Friday, August 12, 2011

Ciabatta, Focaccia


(Please bare with the long long description I found from WiKi...which I find very concise)

Ciabatta bread is an Italian bread which is also popular in other parts of the world, thanks to its versatility and distinct flavor. Around Italy, numerous regions lay claim to the invention of the bread, and slightly different versions of it are baked in different areas. Many bakeries both inside and outside of Italy carry a version of the bread, since it is highly popular. It is also possible to make ciabatta bread at home, although it can be difficult to wade through warring recipes, and only experienced bakers should attempt it, with the aid of a good bread book.
There are a number of different ways to make ciabatta bread. The most simple uses a basic yeast and white flour recipe, although it tends to be lacking in complexity. Most bakers use a biga or sourdough starter to make a bread with an open crumb and slightly soured flavor. For cooks who are not familiar with making rustic or artisan breads, attempting ciabatta bread can be very frustrating, and it may take multiple tries. It is generally considered to be a poor choice of bread for beginners. When made well, ciabatta bread has a moist crumb and a crackly, crisp crust.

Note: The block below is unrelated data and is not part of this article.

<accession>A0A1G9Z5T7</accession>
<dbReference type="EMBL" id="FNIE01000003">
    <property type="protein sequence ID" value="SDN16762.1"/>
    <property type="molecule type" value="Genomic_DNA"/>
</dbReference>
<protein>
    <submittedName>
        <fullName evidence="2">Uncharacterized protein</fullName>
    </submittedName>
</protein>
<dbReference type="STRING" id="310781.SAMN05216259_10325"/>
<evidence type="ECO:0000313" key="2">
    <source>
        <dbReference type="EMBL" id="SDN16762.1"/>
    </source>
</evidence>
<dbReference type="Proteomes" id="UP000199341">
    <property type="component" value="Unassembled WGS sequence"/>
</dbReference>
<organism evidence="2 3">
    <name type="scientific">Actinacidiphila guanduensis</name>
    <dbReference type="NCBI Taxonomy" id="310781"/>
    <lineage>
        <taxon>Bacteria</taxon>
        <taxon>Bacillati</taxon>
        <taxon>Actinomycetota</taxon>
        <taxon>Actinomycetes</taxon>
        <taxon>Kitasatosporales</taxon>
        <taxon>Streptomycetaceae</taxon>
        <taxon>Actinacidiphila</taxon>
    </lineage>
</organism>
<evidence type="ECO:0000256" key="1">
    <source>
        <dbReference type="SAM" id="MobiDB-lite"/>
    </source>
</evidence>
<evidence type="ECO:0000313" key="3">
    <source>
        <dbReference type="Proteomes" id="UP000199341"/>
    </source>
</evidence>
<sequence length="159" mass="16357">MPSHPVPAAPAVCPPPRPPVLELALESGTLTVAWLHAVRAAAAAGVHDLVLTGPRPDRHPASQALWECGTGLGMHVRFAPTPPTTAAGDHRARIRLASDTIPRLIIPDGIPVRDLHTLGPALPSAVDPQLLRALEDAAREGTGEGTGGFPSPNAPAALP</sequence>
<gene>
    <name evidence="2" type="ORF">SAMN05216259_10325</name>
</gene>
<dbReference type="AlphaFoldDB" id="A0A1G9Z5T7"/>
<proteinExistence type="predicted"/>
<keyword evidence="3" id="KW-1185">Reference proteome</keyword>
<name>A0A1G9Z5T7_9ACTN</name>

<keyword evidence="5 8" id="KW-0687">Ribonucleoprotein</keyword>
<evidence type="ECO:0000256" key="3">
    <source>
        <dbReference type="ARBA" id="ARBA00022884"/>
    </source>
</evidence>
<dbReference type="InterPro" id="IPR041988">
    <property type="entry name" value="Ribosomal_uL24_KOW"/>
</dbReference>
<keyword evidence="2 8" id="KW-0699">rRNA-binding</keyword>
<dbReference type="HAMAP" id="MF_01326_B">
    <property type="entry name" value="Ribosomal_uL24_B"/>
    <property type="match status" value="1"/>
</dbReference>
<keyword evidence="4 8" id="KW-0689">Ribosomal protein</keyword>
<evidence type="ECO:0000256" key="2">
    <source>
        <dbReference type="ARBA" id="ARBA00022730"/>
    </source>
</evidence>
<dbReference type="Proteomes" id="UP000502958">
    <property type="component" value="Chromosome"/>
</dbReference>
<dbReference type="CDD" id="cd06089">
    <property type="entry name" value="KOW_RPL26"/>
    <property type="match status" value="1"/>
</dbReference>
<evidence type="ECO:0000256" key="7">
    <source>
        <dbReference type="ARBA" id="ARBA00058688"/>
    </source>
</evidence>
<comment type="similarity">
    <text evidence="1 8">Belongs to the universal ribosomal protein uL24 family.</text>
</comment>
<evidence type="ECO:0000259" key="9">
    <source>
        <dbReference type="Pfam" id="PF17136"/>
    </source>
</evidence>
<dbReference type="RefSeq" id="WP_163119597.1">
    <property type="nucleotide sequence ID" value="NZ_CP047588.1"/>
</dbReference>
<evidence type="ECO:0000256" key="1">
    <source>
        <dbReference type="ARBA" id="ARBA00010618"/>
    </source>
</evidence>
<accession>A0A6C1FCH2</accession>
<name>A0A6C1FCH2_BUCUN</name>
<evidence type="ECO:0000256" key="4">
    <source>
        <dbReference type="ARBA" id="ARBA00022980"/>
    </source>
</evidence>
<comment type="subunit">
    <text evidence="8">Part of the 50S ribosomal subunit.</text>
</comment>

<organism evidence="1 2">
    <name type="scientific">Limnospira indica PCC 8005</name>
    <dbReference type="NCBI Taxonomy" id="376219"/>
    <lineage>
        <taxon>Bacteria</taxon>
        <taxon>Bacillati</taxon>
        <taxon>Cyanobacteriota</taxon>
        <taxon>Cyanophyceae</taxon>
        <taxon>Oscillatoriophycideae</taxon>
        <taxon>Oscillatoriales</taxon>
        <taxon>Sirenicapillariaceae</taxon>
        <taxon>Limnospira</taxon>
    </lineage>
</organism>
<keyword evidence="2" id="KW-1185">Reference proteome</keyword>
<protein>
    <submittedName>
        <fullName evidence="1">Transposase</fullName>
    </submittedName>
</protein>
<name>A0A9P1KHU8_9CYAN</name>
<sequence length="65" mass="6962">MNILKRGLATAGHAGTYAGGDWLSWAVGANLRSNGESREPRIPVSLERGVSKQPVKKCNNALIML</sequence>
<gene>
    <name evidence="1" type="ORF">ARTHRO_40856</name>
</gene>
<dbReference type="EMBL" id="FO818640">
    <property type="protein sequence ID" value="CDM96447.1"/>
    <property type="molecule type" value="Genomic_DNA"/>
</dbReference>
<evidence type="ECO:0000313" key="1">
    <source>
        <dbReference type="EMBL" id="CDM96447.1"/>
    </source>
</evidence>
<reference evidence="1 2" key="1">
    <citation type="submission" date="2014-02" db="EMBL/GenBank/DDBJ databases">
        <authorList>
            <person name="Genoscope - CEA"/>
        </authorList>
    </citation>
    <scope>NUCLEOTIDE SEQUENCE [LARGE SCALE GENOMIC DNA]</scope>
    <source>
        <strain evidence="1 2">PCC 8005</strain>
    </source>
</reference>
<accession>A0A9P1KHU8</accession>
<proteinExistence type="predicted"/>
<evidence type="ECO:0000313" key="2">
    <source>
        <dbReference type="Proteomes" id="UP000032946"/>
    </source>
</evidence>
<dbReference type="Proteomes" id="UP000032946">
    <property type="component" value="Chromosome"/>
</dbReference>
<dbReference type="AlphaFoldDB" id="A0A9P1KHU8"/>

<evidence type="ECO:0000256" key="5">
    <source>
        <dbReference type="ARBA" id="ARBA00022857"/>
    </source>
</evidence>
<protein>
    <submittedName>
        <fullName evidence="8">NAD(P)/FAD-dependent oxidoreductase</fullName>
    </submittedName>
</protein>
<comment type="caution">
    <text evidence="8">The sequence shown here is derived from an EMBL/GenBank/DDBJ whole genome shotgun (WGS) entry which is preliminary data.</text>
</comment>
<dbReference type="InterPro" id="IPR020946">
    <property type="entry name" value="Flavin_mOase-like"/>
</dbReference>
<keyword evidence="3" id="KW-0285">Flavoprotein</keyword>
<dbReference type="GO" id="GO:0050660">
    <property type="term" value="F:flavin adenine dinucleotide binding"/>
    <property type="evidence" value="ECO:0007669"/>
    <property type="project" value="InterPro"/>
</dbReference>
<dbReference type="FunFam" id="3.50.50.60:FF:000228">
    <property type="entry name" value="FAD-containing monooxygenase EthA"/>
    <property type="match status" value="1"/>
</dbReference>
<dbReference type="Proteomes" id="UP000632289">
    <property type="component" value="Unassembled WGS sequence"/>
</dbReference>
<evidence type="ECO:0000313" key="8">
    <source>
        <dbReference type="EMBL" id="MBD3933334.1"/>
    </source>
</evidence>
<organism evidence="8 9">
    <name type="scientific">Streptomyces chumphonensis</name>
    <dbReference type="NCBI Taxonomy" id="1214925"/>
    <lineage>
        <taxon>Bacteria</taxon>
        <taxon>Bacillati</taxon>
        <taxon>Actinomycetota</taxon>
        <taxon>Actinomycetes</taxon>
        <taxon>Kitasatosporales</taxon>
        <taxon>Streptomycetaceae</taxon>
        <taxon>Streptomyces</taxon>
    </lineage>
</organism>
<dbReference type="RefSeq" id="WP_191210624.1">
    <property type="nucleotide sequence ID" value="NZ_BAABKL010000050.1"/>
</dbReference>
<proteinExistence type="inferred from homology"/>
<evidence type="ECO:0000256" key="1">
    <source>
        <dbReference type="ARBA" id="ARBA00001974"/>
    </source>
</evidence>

In Italian, ciabatta means “slipper,” leading some people to call the bread “slipper bread.” The name is a reference to the shape, which does sort of resemble a slipper. Ciabatta bread tends to be short, wide, and long, which makes it ideally suited to sandwiches. It is also offered with olive oils and other dips, since the crumb absorbs dips and liquids very well, and it may be toasted when served for this purpose. Dried ciabatta bread can also be turned into excellent croutons.
Some bakers add herbs, oil, or olives to their ciabatta bread before baking it, turning out a bread which slightly resembles focaccia, although it has a less dense crumb. Others may make it with milk, producing ciabatta al latte, and a whole wheat version is also available. Panini, the classic grilled Italian sandwiches on hearty breads, are often made with ciabatta bread.
Like many artisan breads, ciabatta bread tastes best when it is fresh. People should try and purchase it freshly baked on the day they intend to use it, although wrapping it in plastic can help it to last longer. However, plastic wrapping will tend to make the bread slightly soggy, which can be an undesirable or unacceptable trade-off. To refresh ciabatta bread which is slightly stale or soggy, it can be sprinkled with water and toasted in an oven immediately before serving. Otherwise, stale ciabbata bread can be allowed to go truly stale and turned into croutons.

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